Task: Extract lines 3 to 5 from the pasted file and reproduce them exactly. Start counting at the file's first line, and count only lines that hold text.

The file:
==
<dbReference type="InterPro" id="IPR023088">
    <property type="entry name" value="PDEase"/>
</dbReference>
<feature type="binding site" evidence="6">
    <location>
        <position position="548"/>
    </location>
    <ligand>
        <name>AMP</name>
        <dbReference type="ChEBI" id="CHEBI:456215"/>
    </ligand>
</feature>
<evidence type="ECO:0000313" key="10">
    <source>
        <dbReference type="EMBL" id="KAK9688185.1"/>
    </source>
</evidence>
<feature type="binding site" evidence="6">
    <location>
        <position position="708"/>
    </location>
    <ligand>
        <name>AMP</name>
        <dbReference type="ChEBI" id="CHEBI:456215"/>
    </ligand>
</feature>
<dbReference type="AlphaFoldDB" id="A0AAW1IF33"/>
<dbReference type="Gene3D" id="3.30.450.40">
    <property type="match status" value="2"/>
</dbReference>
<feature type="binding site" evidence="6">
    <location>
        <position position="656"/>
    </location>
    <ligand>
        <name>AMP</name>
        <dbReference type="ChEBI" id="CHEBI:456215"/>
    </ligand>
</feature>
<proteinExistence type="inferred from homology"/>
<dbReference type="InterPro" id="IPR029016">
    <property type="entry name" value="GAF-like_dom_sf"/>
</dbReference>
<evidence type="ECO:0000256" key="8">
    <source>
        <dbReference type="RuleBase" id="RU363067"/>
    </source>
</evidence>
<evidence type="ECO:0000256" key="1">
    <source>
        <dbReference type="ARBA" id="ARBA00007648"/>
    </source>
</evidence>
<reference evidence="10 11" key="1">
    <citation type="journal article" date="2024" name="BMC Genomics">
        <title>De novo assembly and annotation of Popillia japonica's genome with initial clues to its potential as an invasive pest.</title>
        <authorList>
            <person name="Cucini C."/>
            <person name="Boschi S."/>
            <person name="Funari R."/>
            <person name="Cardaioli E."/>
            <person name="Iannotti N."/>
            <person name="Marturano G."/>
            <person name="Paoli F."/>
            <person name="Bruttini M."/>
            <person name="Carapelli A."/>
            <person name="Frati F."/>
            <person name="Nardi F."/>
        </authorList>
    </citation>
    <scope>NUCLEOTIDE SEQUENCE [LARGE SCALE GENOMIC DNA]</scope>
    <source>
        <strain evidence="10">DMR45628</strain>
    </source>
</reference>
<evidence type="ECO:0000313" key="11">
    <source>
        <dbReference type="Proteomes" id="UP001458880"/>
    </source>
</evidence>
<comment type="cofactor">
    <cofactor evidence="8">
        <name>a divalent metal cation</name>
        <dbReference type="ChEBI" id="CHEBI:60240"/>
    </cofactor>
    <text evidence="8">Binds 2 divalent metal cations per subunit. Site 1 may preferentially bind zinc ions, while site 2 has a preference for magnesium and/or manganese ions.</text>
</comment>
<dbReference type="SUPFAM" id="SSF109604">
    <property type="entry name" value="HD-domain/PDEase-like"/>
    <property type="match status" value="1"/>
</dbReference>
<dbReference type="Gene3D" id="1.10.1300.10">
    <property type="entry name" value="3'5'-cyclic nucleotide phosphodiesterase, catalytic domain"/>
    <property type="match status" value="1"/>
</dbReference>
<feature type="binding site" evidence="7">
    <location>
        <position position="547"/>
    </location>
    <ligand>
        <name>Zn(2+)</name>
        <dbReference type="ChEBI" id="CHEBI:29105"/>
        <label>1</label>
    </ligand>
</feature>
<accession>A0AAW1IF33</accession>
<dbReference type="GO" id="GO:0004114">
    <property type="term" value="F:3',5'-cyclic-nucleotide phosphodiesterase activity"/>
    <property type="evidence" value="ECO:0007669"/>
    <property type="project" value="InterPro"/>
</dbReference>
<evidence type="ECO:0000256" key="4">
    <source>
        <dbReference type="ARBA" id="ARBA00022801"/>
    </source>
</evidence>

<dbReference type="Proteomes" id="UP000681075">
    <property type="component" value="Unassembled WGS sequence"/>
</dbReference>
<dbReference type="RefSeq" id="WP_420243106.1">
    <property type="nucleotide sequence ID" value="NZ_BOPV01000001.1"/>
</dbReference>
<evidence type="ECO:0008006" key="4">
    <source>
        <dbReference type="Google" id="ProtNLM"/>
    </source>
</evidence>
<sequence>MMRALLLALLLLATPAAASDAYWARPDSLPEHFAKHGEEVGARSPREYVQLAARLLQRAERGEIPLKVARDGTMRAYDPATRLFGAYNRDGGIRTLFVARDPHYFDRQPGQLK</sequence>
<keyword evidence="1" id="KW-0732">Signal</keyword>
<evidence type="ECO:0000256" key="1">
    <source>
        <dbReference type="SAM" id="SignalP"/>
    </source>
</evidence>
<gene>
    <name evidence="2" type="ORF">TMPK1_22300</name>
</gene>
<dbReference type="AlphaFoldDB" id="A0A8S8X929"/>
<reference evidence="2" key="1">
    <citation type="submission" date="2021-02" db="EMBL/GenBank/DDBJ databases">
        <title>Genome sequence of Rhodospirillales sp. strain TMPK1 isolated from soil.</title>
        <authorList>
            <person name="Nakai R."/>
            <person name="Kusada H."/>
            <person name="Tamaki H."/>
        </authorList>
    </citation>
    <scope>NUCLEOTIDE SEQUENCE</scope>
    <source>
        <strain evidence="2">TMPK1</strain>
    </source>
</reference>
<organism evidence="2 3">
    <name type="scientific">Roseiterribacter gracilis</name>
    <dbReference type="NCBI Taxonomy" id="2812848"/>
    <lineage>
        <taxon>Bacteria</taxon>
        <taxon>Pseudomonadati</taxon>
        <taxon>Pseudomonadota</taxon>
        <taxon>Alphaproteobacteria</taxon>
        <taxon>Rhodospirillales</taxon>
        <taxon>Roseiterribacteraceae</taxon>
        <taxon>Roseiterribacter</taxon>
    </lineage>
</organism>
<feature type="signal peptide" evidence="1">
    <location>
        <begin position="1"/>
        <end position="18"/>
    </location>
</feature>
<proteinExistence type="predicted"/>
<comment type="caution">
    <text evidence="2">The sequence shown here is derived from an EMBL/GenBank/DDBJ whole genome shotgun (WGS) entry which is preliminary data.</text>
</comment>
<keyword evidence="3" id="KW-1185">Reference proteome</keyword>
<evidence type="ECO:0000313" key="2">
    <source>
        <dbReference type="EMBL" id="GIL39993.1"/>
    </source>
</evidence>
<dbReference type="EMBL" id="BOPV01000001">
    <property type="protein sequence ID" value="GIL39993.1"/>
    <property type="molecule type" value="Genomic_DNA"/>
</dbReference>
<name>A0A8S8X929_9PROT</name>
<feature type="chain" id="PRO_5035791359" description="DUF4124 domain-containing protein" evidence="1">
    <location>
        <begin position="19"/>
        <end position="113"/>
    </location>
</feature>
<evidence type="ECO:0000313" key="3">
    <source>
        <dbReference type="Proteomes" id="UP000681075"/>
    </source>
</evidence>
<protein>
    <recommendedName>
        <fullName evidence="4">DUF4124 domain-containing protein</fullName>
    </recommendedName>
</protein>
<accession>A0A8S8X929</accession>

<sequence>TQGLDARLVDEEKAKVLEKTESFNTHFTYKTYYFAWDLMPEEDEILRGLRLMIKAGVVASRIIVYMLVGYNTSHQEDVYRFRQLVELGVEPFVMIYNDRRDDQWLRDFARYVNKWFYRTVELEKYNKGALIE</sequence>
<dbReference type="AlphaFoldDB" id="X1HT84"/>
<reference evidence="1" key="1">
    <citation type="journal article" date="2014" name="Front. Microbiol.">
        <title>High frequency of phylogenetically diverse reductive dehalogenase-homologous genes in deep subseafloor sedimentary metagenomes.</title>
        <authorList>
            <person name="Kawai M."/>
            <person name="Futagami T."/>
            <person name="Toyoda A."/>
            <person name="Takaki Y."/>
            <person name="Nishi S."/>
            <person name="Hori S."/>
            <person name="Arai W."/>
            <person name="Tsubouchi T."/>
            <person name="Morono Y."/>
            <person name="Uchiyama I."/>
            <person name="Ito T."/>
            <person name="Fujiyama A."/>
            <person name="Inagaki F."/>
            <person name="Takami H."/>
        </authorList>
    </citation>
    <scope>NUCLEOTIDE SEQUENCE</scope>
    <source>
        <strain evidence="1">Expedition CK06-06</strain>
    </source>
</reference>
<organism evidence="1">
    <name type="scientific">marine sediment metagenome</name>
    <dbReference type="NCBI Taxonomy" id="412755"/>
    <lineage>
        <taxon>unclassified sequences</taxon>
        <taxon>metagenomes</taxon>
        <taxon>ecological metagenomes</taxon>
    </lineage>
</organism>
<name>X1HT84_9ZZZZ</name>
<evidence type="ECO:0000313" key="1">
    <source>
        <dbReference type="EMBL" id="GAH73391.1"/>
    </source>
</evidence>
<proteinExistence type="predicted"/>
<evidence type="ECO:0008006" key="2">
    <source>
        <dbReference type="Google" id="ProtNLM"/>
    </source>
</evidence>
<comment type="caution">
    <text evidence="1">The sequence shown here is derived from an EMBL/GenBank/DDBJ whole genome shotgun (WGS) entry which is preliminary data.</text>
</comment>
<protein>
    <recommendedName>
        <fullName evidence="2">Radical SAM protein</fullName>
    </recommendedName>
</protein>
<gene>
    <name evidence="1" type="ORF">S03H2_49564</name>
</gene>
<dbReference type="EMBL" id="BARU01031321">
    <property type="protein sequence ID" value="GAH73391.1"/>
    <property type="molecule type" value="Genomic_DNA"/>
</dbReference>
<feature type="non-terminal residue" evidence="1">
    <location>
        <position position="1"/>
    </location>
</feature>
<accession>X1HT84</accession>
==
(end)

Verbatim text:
</dbReference>
<feature type="binding site" evidence="6">
    <location>